Too Many Fertility Tests?
Going beyond these tests is where the controversy sets in. In the fertility field, it often seems as if a new test or procedure is being announced every minute . . . but the scientific proof to back up the claims lags behind. Some fertility tests routinely recommended just a few years ago are now being abandoned. For instance, when the results of a hysterosalpingogram suggest blockage in the fallopian tubes, many doctors routinely advise having a laparoscopy, a surgical procedure in which a lighted telescope is inserted through a tiny incision within or just below the navel. Now a growing number of experts feel these invasive procedures, usually done under general anesthesia, are being overdone in the name of fertility testing.
“If the goal is getting pregnant, a laparoscopy won’t help you get there,” says Sandra Carson, M.D., M.P.H., professor/medical director, Baylor College of Medicine Assisted Reproductive Technology in Houston. “The fact is that if the procedure confirms tubal blockage, the most successful ‘treatment’ to try to get a baby is via IVF. Well, guess what? If the laparoscopy shows your tubes are open, the possible ‘treatment’ for your unexplained infertility would still be the same.”
Other tests that may be suggested to couples with unexplained infertility include endometrial biopsy (to check for luteal phase defects—problems with the menstrual cycle between ovulation and menstruation) and/or postcoital tests (literally taken just after having sex) to evaluate cervical mucus, sperm, and the interaction between the two. The verdict on these two tests, according to top experts in the field, is “DON’T BOTHER.” In fact, the American Society of Reproductive Medicine’s online patient guide, “Infertility: An Overview,” specifically discourages both of these tests. “Endometrial biopsy to look for luteal phase defect is not routinely done by most infertility specialists because the information has not usually been helpful in improving pregnancy rates,” it says of the first. And of postcoital tests: “ . . . many physicians are not currently recommending this test because it has not been shown to be of value in increasing pregnancy rates.”
What about doctors who claim that they have new tests and treatments enabling them to lower the percentage of unexplained infertility cases in their practices to well below 15 percent? (One internet site claims their clinic’s sophisticated testing shows just 1 percent of cases are truly unexplained!) Much-ballyhooed research often shows an association between a certain lab test result and unexplained infertility, but doesn’t prove a cause or bring you any closer to pregnancy, cautions Dr. Carson, who is also past president of the ASRM. Case in point: Testing a woman for sperm antibodies, touted as an immunological reason for her body to “reject” a pregnancy. A well-respected study now suggests that while the test may work in the lab, it isn’t really helpful in providing information of practical use, says Dr. Leppert.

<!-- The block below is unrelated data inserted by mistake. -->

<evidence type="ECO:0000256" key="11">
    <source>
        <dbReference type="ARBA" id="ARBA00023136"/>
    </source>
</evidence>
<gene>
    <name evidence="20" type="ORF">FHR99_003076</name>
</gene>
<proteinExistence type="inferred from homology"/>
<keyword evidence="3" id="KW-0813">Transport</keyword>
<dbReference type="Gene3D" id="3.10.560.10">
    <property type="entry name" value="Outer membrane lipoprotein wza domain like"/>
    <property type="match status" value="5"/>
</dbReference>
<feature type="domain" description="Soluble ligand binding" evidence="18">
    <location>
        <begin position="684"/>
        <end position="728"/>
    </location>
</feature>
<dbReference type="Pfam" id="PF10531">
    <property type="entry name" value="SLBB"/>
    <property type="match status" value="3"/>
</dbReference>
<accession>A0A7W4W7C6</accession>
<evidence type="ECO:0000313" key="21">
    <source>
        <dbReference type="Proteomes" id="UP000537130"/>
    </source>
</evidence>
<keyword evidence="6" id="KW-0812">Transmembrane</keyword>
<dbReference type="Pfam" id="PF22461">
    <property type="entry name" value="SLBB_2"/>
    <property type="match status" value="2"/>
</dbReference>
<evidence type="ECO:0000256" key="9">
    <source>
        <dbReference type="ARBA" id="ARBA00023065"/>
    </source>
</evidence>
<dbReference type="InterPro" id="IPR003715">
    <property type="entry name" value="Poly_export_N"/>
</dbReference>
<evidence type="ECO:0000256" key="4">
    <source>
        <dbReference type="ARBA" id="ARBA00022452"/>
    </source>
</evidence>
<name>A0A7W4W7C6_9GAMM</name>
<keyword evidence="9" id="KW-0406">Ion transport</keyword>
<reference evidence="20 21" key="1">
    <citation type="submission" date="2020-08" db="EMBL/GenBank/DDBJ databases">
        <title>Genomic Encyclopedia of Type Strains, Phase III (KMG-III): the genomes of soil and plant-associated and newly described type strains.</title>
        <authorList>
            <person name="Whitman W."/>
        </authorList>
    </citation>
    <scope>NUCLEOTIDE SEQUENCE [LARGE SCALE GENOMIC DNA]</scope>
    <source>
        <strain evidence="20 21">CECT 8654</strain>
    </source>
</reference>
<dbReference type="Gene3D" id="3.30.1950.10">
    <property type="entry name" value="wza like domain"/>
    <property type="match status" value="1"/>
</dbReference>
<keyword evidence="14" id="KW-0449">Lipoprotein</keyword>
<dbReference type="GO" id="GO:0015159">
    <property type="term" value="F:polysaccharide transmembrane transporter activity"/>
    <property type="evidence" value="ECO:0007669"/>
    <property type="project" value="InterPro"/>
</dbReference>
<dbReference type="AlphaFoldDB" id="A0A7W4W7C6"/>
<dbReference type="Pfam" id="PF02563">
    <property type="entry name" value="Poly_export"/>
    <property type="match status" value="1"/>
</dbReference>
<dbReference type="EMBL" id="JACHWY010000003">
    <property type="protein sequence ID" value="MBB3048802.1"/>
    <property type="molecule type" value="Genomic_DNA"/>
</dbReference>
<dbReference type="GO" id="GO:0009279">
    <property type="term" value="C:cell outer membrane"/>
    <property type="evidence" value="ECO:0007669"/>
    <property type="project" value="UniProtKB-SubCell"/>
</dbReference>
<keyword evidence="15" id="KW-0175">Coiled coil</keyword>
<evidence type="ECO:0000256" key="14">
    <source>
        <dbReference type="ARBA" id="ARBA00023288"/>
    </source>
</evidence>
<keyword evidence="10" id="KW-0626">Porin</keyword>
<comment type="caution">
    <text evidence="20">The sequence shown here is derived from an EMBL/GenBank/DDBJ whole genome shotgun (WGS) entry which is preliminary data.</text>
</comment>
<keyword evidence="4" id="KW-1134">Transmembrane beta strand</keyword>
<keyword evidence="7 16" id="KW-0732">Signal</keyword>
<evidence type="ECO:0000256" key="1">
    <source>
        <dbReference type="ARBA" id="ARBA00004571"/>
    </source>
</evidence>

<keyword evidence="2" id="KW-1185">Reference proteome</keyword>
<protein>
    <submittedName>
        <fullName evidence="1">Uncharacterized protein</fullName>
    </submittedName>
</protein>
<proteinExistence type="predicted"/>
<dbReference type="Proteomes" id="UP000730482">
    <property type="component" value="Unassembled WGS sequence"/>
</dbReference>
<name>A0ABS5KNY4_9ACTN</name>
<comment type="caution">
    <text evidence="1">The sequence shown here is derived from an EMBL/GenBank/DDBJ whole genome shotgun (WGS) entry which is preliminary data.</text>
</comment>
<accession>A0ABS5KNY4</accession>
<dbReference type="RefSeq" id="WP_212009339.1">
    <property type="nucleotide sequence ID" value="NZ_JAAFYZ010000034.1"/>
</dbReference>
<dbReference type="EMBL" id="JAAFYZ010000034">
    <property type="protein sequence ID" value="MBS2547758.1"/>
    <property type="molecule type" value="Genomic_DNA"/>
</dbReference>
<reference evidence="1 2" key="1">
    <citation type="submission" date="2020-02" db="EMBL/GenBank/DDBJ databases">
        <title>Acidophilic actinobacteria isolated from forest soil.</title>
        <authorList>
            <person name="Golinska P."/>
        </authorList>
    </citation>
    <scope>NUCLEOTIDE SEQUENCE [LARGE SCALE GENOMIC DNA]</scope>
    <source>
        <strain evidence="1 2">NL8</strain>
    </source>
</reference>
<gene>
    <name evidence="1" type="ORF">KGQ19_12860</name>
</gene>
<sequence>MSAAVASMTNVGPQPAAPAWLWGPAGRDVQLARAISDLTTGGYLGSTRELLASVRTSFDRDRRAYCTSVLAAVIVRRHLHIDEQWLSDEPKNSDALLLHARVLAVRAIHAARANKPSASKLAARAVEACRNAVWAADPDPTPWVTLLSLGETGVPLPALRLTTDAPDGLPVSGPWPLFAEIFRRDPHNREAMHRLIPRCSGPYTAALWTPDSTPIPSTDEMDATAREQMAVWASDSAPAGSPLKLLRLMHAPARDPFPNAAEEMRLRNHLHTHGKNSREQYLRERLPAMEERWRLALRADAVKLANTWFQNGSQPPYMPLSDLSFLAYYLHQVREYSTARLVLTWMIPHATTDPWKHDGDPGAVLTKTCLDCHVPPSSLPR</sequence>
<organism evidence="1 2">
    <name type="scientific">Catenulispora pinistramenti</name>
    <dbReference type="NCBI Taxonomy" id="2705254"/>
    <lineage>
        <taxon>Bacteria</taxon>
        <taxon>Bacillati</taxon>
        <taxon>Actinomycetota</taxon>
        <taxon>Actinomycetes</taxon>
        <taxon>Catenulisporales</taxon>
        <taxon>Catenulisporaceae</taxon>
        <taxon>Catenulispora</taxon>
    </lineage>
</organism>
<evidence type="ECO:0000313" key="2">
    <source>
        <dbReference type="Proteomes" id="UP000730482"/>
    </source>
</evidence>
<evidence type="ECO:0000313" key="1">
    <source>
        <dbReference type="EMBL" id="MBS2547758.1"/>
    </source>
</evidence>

“If a doctor is researching a particular connection, there’s often a bias toward a specific test,” Dr. Carson notes. “It’s vital for a couple to ask, ‘Who’s giving this test? Who’s paying for it? Will it change what fertility treatment is recommended?’ And, most important of all, ‘What is the evidence for that treatment?’”
Various tests are now available, for example, to look at the chromosomal and DNA integrity of men’s sperm. While a recent review by doctors at Yale concluded that “the exact mechanisms by which these factors affect reproduction are unknown,” one new test, called the sperm chromatin structure assay (SCSA), is being touted as a much more precise measure of sperm “health” than any existing technique. “But only a few others have been able to replicate the inventor’s results. The fact that only one lab has been licensed to do this measurement begs the question of why everyone isn’t using it,” notes Jon Pryor, M.D., chair of urologic surgery at the University of Minnesota Medical School in Minneapolis. “That doesn’t mean that a decade from now, similar tests may not be routine, but we’re just not there yet.”
When Patience is What the Doctor Orders
Ironically, while doctors may not be able to find the cause of a couple’s infertility, they can offer advice—and even possible fertility treatments—to help. The least invasive, one-word potential solution: time. One major review of medical studies revealed that while 90 percent of healthy, fertile couples conceive in the first year of regular unprotected sex, and another 5 percent get pregnant in the second year, in the first three years of unexplained infertility, one in three couples will have a successful pregnancy with no treatment at all.
“Some of these couples may simply be normal people at the extremes of the statistics,” explained Dr. Santoro. They may have what is being dubbed “subfertility”—a delay in getting pregnant that may be due to a relatively minor glitch somewhere along the line to producing a baby. We have all heard tales, for example, of couples who adopted a child and then “miraculously,” some years later, had conceived a child. Or of women who had stopped using birth control because they assumed they would never get pregnant only to find (surprise!) that they’re suddenly expecting.
When both partners are young, say under 30 or 35, simply waiting a while longer is a totally realistic option that should be discussed with the couple, says Dr. Santoro. Increasingly, though, say doctors, couples don’t want to wait—and are willing to take the expensive gamble—physically, emotionally and financially—on fertility treatments and IVF.